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Wireless Security

Wireless network are inherently less secure than wired networks. This is because it is easier for someone to "sniff" the traffic over a wireless network as there is no physical barrier to where the traffic goes. It's simply floating through the air. There are, however, a few practices that can make working wirelessly a bit more secure.

Connect to a secure network.

Wireless networks come in all types. Some are secure, some encrypt the traffic, and some are completely open. It's the completely open networks that you need to be careful of. These networks allow anyone to connect to them at any time without encrypting the traffic and without requiring a password. It is much easier for someone to sniff out the traffic on one of these networks than on an encrypted network. Here at PC, we offer 2 wireless networks. PC-Secure is our secure network, using 802.1x for authentication, which allows only people with a valid PC network account to connect, and WPA (WiFi Protected Access) for encryption. PC-Guest is an open network, allowing anyone to connect.

Do not use wireless networks to transmit sensitive or confidential data.

Because traffic over wireless networks is more easily sniffed, it is easier for someone to gain personal and sensitive information over these networks. It is for this reason that you should perform any transmission of sensitive and confidential data over a wired network. If you must do it over a wireless network, be sure the network is using some kind of encryption, preferably WPA or WPA2.

Turn off your computer's wireless connection when not in use.

When you are not using your computer for wireless, you should turn off the wireless functionality of your computer. Most modern computers have a button or switch that allows you to turn it off. You can do this with an Apple computer using the Wi-Fi icon in the Menu Bar. While your computer may not be connected to a wireless network, it is still sending out a signal that may allow people to connect directly to your computer. Turning off wireless has an additional benefit of increasing your battery life.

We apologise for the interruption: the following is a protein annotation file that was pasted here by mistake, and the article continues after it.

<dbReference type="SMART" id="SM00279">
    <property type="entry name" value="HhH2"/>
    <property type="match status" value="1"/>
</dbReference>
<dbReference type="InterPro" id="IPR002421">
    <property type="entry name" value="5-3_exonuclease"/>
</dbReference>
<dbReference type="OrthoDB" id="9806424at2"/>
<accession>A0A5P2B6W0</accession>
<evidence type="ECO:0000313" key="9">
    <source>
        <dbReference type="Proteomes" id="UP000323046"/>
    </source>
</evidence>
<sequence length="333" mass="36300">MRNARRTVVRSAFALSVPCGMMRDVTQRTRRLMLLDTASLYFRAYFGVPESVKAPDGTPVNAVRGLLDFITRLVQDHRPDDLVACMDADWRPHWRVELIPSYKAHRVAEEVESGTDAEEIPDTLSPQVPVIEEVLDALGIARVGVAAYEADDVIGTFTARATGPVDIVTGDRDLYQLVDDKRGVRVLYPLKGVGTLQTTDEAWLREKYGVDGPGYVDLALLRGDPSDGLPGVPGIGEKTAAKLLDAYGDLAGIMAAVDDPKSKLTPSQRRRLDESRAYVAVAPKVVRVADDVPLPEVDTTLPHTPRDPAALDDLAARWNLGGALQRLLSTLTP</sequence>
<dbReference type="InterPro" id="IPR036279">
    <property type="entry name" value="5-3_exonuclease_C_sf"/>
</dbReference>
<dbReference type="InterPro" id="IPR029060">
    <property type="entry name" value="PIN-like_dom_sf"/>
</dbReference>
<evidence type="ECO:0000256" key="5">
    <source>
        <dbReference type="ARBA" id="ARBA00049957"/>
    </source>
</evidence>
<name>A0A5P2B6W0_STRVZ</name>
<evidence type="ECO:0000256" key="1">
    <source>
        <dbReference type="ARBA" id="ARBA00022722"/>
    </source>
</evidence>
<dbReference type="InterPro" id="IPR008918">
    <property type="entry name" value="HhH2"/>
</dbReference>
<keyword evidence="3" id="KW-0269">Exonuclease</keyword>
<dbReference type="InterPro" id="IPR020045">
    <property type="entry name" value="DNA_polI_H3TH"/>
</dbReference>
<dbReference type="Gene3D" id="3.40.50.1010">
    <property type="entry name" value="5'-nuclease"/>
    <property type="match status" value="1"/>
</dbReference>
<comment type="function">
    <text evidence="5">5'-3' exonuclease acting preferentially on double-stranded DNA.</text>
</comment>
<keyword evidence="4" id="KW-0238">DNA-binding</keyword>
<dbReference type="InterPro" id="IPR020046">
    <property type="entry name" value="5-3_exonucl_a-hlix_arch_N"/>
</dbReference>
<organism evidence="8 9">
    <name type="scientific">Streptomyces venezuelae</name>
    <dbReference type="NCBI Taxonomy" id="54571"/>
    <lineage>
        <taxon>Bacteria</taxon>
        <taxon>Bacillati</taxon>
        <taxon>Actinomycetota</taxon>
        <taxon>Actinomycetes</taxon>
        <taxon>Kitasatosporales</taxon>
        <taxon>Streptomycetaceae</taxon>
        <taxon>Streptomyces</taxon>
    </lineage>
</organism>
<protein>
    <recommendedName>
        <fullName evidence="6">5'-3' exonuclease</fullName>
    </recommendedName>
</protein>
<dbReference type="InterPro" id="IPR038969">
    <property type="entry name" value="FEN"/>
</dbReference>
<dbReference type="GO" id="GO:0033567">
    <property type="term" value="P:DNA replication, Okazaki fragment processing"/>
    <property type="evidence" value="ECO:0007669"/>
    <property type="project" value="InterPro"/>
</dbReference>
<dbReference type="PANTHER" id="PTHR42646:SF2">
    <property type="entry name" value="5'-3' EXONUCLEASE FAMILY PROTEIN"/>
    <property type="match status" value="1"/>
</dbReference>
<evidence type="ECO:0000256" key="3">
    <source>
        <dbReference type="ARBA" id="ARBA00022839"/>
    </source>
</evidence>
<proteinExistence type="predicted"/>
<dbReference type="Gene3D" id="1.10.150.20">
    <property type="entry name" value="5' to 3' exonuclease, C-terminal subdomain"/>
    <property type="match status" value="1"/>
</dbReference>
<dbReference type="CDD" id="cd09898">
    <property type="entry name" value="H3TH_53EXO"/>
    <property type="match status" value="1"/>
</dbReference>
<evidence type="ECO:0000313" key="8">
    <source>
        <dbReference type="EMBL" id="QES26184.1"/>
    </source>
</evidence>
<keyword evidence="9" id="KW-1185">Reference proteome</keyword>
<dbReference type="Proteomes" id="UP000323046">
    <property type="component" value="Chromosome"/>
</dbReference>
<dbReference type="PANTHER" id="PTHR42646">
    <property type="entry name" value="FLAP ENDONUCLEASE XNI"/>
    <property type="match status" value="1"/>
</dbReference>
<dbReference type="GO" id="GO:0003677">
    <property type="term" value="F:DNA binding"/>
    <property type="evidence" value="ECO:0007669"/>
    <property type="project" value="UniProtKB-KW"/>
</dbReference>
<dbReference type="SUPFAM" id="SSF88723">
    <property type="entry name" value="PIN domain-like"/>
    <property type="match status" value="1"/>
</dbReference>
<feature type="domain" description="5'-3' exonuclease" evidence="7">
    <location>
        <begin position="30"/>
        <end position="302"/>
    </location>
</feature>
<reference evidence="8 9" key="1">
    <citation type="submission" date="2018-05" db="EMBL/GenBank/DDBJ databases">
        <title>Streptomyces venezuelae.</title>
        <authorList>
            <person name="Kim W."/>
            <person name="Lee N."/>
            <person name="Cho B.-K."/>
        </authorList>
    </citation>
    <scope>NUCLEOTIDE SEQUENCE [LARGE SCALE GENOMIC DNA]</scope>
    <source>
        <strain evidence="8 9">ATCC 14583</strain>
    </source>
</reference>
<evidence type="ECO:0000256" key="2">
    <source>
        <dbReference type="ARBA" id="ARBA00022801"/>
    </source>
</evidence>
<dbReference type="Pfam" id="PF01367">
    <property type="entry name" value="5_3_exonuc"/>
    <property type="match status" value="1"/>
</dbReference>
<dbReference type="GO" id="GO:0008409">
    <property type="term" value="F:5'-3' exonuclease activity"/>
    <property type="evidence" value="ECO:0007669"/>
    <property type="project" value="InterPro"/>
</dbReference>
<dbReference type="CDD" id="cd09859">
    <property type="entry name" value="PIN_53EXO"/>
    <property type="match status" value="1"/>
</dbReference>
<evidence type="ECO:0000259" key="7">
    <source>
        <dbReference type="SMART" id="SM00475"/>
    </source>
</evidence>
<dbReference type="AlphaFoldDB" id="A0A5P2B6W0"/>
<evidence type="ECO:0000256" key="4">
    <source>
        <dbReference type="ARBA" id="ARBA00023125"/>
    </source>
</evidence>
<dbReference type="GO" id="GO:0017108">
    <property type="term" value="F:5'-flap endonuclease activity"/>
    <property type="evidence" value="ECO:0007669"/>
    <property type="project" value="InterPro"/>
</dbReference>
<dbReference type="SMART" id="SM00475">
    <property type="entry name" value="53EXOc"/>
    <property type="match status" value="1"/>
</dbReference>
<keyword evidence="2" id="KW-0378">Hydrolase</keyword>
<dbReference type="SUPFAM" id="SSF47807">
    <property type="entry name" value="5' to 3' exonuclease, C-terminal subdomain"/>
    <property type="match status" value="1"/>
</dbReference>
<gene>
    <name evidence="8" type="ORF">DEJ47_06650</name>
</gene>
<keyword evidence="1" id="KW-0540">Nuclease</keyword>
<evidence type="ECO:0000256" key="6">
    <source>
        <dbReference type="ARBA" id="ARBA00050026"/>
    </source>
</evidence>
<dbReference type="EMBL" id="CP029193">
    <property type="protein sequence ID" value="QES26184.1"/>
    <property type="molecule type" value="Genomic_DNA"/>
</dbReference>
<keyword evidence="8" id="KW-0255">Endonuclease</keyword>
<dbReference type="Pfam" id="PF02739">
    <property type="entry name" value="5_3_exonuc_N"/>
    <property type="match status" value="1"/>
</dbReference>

Secure your own wireless access point or router.

If you have your own wireless access point or router, there are ways to make sure your network stays more secure.

Consult the manual that came with your router or use the help functions within the administration pages to learn how to adjust these settings. All routers have different types of configurations. You should never use the default settings of your router as they generally create an open network with a default SSID and default administration password.

Change the default password for the administration of the router or access point.

Most routers come with a default password. If someone knows what type of router you have, they can easily find the default password online. Use a secure password for this.

Use encryption on your network.

Most routers allow you to use WEP (Wired Equivalent Privacy), WPA (WiFi Protected Access), or WPA2 to encrypt the traffic on your wireless network. WPA2 is the strongest encryption, while WEP is easy to crack and considered fairly insecure.

Disable the broadcasting of your SSID.

Wireless networks can have the SSID, or name of the network, broadcast, which allows the network to be "seen" by wireless devices, or hidden, which prevents other wireless devices from seeing that the network is there. This helps prevent unwanted people from connecting to your network because they cannot see that it exists.

Change the SSID of your network.

Make the SSID, or name of the network, something different from the default. Even if it is hidden, the default names are widely known and easy to connect to. Use something unique for the SSID of your network.

Allow access to your network to only certain computers.

Most routers allow you to set a list of filters that will only allow those specific computers to connect to the network. They usually filter by MAC address (or physical address, or hardware address). This prevents any computers not on the list from connecting to your network.

Use a personal firewall, anti-virus software, and anti-spyware software.

Whenever you are connected to the Internet, but especially when you are connected to a wireless network, make sure you have security software enabled on your computer. These firewalls should be set to deny any incoming connections when you are connected to a wireless network to prevent other computers from connecting to your computer. Your anti-virus and anti-spyware software should be kept up-to-date.

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